People who feel wronged can really take it to heart

A study finds that those who think they've been treated unfairly are more likely to have coronary problems.

May 15, 2007|Karen Kaplan | Times Staff Writer

If you think life is unfair, here is some disheartening news.

A new study found that people who thought they were treated unfairly were more likely to suffer a heart attack or chest pain. Those who thought they had experienced the worst injustice were 55% more likely to experience a coronary event than people who thought life was fair, according to the report published today in the Journal of Epidemiology and Community Health.

"Frequent experiences of unfair treatment can produce psychological distress that, in the long term, may influence health," said lead author Roberto De Vogli, an epidemiologist at University College London.

The study, one of the largest and longest of its kind, examined medical data from 6,081 British civil servants. In the early 1990s, they were asked how strongly they agreed with this statement: "I often have the feeling that I am being treated unfairly."

Unlike previous studies, the subjects were questioned before they showed any signs of cardiovascular disease. That way, the results weren't skewed by people who thought life was unfair because they were already sick.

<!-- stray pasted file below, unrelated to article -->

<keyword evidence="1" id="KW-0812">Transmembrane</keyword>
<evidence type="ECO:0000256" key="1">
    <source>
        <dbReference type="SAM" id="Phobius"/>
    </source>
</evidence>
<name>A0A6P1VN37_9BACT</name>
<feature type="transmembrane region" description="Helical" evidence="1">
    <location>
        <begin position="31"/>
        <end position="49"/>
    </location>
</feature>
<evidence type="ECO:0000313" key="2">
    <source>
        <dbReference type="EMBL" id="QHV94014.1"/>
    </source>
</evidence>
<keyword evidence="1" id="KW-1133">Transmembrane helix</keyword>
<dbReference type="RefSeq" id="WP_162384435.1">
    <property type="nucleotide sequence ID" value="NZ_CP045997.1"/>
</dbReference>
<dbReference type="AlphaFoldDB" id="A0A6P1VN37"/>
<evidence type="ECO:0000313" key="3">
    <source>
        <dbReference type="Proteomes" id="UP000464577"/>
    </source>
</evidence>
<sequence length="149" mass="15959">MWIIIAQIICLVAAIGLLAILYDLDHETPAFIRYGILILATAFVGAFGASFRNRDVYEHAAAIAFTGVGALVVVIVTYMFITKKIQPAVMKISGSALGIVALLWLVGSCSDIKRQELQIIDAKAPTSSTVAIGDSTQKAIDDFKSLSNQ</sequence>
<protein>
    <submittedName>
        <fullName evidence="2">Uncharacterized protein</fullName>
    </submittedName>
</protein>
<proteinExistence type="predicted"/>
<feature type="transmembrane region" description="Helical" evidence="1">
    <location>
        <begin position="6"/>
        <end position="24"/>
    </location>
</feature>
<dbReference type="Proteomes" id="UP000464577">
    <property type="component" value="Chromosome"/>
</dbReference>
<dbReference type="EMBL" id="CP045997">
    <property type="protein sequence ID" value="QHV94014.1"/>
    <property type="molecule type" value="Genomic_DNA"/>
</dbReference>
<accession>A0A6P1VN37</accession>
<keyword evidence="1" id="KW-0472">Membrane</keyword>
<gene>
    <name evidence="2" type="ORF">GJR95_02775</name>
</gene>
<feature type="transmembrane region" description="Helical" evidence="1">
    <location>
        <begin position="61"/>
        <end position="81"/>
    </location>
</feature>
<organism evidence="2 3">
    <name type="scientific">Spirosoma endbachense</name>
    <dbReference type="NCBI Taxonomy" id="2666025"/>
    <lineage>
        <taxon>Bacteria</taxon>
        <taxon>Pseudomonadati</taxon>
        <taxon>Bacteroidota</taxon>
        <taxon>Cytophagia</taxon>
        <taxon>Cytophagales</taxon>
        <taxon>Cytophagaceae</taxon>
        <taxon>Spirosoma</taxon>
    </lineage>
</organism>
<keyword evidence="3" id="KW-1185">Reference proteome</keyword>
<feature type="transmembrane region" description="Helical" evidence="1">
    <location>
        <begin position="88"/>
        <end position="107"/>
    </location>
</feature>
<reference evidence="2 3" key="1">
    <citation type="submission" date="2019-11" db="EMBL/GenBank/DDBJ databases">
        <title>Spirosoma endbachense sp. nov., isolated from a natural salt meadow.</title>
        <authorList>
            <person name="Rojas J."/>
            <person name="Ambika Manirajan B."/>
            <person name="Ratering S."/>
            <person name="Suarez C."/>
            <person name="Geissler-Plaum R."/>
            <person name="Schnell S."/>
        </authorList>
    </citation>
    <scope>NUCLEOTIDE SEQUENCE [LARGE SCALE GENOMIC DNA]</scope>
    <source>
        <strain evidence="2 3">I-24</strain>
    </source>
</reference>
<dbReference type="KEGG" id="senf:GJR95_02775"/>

The subjects were tracked for an average of 10.9 years. In that time, 387 either died of a heart attack, were treated for a nonfatal attack or diagnosed with angina.

The researchers found that the rate of cardiac events among civil servants who reported low levels of unfair treatment was 28% higher than for those who had no complaints. People who reported moderate unfairness saw their risk rise by 36%.

Nancy Krieger, a professor at the Harvard School of Public Health, said the study added to a growing field of research linking poor cardiovascular and mental health to racial and gender discrimination -- two significant sources of unfair treatment.

People who think they are victims of discrimination often respond by drinking, smoking or overeating.

"They do things that take the edge off," Krieger said. "If you do those things, those will have health consequences."

Nadia Wager, a senior lecturer in psychology at Buckinghamshire Chilterns University College in Britain, said the unfairness question could be a helpful addition to routine medical checkups.

"If having to ask just one question can enable the doctor to ascertain risk, this would be extremely valuable," she said.

The study was funded primarily by health agencies in the British and U.S. governments.

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